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Stephen Frye

Fred Eshelman Distinguished Professor Co-Program Leader

Stephen Frye, Ph.D.

Co-Director, Center for Integrative Chemical Biology and Drug Discovery

Fred Eshelman Distinguished Professor, Center for Integrative Chemical Biology and Drug Discovery

Co-Program Leader, Lineberger Comprehensive Cancer Center


(919) 843-5486
3012 Marsico Hall, 125 Mason Farm Road, CB# 7363, Chapel Hill, NC, 27599-7363


Stephen Frye is a Fred Eshelman Distinguished Professor, Co-Director of the Center for Integrative Chemical Biology and Drug Discovery, and Co-leader of the Molecular Therapeutics Program, Lineberger Comprehensive Cancer Center at the University of North Carolina in Chapel Hill. His laboratory’s research focuses on the chemical biology of chromatin regulation with an emphasis on proteins that bind methylated lysine, and oncology drug discovery.

After obtaining a BS in chemistry at North Carolina State University in 1983, Frye joined the laboratory of the late Professor Ernest Eliel at UNC-Chapel Hill. Frye’s Ph.D. thesis research at UNC focused on asymmetric synthesis and included an off-campus research fellowship in Lausanne, Switzerland, to investigate mechanisms of stereoselective organometallic reactions using NMR kinetics.

Upon completing his PhD in 1987, Frye began his professional career as a medicinal chemist at the newly initiated US research site for Glaxo, located at that time in temporary facilities in Venable Hall on the UNC campus. He subsequently led the project that resulted in Avodart, GlaxoSmithKline’s dual 5alpha-reductase inhibitor for treatment of benign prostatic hyperplasia. Avodart was a billion-dollar drug in the GSK portfolio for many years.

Shortly after Glaxo merged with Wellcome in 1995, Frye established a new chemistry department in Research Triangle Park based upon kinase target class science and GSK’s kinase inhibitors, Tykerb (a dual erbB2/EGFR inhibitor approved for the treatment of metastatic breast cancer), and Pazopanib (approved for renal carcinoma) were discovered within this department. In 1999 he began a secondment at GW’s Stevenage site in the United Kingdom leading a research unit in medicinal chemistry. Following the merger with GSK in the spring of 2000, he was selected to lead GSK’s world-wide High Throughput Chemistry Group that evolved into Discovery Medicinal Chemistry (DMC).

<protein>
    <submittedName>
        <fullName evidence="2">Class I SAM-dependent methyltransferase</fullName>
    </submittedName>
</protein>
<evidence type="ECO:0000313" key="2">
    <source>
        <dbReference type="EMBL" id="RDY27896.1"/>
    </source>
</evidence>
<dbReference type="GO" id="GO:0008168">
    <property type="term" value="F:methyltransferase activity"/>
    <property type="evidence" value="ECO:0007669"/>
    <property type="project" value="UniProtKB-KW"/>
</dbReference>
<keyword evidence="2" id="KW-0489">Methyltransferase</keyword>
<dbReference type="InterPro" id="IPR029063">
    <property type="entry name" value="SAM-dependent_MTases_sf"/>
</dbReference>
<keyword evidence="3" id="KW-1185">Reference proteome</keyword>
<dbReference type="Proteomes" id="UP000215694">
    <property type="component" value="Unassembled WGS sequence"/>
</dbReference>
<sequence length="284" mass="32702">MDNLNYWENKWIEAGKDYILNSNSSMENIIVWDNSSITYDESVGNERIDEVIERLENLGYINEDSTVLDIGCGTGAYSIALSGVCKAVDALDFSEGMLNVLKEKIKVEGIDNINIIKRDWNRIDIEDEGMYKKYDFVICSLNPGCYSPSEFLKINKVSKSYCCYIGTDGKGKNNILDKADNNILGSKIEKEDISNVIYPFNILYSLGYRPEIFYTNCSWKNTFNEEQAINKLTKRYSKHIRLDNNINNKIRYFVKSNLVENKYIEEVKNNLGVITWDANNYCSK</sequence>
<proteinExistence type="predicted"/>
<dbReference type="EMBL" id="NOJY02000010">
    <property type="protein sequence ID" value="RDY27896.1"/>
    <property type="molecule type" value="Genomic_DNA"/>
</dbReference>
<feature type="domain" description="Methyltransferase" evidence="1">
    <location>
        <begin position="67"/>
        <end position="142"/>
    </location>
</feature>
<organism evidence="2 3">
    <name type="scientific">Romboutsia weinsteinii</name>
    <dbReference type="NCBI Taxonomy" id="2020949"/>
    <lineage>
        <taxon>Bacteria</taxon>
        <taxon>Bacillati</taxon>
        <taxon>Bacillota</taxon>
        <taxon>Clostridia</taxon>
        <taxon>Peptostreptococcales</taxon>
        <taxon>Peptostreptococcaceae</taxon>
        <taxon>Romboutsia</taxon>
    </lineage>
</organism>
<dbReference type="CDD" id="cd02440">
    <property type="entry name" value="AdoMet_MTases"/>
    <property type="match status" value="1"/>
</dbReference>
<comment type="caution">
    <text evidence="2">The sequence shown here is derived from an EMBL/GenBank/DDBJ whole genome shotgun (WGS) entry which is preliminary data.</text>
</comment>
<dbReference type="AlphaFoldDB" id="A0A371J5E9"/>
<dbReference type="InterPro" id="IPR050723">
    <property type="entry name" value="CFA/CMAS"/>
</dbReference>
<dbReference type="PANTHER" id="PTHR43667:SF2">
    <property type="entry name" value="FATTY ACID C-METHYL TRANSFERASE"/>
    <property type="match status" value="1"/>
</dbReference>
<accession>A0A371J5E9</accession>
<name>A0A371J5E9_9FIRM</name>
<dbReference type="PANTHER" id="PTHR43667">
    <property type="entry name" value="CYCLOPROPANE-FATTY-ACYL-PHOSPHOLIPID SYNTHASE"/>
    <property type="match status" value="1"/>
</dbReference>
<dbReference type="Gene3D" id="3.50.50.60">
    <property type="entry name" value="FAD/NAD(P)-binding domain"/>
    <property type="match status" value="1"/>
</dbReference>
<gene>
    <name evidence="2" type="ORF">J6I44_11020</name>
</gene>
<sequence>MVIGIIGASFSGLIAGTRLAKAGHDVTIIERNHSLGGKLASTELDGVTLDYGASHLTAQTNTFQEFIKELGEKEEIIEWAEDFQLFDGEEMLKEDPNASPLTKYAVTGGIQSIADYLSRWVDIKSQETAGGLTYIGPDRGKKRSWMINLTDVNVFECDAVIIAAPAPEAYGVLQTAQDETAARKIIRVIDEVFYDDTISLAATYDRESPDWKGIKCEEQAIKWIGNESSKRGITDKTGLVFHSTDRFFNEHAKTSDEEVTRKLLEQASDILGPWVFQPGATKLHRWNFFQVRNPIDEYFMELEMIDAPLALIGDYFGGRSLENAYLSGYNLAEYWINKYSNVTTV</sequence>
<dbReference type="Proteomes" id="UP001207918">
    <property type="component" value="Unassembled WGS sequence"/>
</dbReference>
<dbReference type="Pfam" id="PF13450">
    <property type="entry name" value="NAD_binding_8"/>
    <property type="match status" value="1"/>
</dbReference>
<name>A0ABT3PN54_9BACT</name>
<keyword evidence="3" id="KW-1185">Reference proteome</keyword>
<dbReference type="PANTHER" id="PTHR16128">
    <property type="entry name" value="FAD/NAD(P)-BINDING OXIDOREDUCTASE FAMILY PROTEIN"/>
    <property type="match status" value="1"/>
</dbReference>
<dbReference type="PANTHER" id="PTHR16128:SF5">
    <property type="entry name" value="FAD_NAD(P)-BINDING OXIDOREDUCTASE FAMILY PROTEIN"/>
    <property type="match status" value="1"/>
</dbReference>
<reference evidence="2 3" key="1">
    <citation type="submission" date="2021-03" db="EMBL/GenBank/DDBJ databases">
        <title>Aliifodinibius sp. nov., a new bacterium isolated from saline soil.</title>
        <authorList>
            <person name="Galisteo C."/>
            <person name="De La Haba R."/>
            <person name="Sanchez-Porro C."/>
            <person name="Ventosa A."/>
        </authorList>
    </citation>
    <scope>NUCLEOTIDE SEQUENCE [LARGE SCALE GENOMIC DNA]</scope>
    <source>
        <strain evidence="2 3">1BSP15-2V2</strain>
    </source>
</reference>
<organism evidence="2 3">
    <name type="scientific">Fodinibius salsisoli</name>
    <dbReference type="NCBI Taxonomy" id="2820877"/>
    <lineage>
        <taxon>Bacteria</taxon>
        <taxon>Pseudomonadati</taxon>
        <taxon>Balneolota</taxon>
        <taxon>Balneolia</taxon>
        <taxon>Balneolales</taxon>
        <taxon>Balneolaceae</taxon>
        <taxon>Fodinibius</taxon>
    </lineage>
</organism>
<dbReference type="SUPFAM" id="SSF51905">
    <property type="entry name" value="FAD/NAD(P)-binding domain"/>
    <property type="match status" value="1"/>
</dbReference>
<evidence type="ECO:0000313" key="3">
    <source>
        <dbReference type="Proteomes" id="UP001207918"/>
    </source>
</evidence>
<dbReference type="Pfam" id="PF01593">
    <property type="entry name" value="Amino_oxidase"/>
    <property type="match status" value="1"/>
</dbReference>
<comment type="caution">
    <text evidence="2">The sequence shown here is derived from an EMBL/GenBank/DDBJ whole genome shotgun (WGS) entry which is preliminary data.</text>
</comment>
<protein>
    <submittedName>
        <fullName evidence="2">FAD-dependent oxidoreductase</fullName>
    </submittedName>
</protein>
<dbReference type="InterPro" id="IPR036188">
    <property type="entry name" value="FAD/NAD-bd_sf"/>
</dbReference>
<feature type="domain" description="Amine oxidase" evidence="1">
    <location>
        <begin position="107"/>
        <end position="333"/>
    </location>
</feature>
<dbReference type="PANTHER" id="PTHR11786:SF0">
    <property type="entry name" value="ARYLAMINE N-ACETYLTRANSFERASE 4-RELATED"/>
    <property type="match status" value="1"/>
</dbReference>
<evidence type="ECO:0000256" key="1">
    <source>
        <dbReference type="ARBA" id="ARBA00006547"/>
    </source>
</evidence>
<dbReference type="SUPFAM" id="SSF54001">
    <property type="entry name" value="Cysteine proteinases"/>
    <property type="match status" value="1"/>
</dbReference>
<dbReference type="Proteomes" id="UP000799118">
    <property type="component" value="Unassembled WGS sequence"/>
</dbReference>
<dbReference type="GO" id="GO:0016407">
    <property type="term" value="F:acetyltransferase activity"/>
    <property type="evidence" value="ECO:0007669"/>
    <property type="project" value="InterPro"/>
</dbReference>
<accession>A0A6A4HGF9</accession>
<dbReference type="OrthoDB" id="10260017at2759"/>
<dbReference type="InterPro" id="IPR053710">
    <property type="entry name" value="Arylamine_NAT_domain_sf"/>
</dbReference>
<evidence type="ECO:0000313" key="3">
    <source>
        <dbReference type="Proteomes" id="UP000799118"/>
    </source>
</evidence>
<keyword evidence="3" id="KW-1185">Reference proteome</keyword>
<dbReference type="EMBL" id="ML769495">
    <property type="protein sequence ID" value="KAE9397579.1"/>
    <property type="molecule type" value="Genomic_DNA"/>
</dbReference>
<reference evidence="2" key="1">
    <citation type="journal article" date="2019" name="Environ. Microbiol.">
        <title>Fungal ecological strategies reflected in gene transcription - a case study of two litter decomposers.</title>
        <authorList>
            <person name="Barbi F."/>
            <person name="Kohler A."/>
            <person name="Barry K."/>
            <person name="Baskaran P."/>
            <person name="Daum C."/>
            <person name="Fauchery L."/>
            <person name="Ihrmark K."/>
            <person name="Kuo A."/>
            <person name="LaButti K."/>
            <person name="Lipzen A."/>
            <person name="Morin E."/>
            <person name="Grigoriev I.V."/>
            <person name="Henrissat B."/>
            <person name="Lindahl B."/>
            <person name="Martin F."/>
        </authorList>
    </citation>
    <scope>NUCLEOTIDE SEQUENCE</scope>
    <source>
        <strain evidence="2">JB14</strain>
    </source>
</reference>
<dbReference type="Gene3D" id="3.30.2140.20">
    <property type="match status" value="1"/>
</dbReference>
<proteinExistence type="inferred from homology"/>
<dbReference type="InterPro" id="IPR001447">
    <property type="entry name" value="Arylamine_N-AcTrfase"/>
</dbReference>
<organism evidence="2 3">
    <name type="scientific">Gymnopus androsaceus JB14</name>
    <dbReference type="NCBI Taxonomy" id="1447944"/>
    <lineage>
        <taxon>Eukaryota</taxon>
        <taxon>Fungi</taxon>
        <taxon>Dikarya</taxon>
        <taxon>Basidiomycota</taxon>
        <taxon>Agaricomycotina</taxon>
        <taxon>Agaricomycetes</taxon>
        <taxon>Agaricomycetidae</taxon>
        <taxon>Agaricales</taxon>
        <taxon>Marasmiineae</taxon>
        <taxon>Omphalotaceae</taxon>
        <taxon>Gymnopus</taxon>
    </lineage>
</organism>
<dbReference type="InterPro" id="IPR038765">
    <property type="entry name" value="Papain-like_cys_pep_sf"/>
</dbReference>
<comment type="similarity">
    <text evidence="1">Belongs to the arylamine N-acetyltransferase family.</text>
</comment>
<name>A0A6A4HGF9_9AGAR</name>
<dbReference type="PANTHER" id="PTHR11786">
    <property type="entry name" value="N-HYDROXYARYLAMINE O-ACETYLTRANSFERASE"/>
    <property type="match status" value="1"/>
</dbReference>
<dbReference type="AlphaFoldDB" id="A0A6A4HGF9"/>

Over the seven years Frye led DMC, the group grew to more than 200 chemists and developed global target-class chemical science and a compound collection strategy that enhanced both the productivity and quality of GSK’s hit and lead generation across all therapeutic areas. Stephen joined the UNC School of Pharmacy in October 2007 to create the CICBDD with sponsorship from the Lineberger Comprehensive Cancer Center, the School of Medicine, and the Department of Chemistry.


The Center for Integrative Chemical Biology and Drug Discovery was created with the mission of bringing dedicated medicinal chemistry expertise to bear on biological targets of therapeutic relevance under investigation by UNC faculty. Synthetic chemists, assay development and compound profiling scientists will work in the Center and create dedicated, multidisciplinary project teams with other groups on campus in order to progress targets through the drug discovery and early development process. The first Phase 1 trial with a compound discovered in the CICBDD was initiated in June, 2018.

Learn More about the Center for Integrative Chemical Biology and Drug Discovery

  • Discovery of In Vivo Chemical Probes for Polycomb CBX Domains
  • Discovery of Chemical Probes for Chromatin Readers
  • Probing Allostery in Methyl Lysine Reader Domains
  • Developing tools necessary to test a wide range of therapeutic hypotheses for Alzheimer’s disease (AD).

  • American University, Washington, D.C., October 1997 to December 1998
    Graduate certificate in Organizational Change-Leadership
  • University of North Carolina at Chapel Hill, 1983 to 1987
    Major: Organic Chemistry, Adviser: Professor Ernest L. Eliel
    PhD, May 1987, Dissertation: “Stereoselective Syntheses Based on Chiral 1,3-Oxathianes: Synthesis of Mevalolactone and Citramalic Acid and Investigation of the Mechanism of Diastereoselection”
  • Off-Campus Graduate Fellow, Institut de Chemie Organique, de Université de Lausanne, Switzerland, March to September 1986
  • North Carolina State University, 1979-1983
    Major: Chemistry, Minor: Polymer/Textile Chemistry
    BS, Summa Cum Laude with Honors, May 1983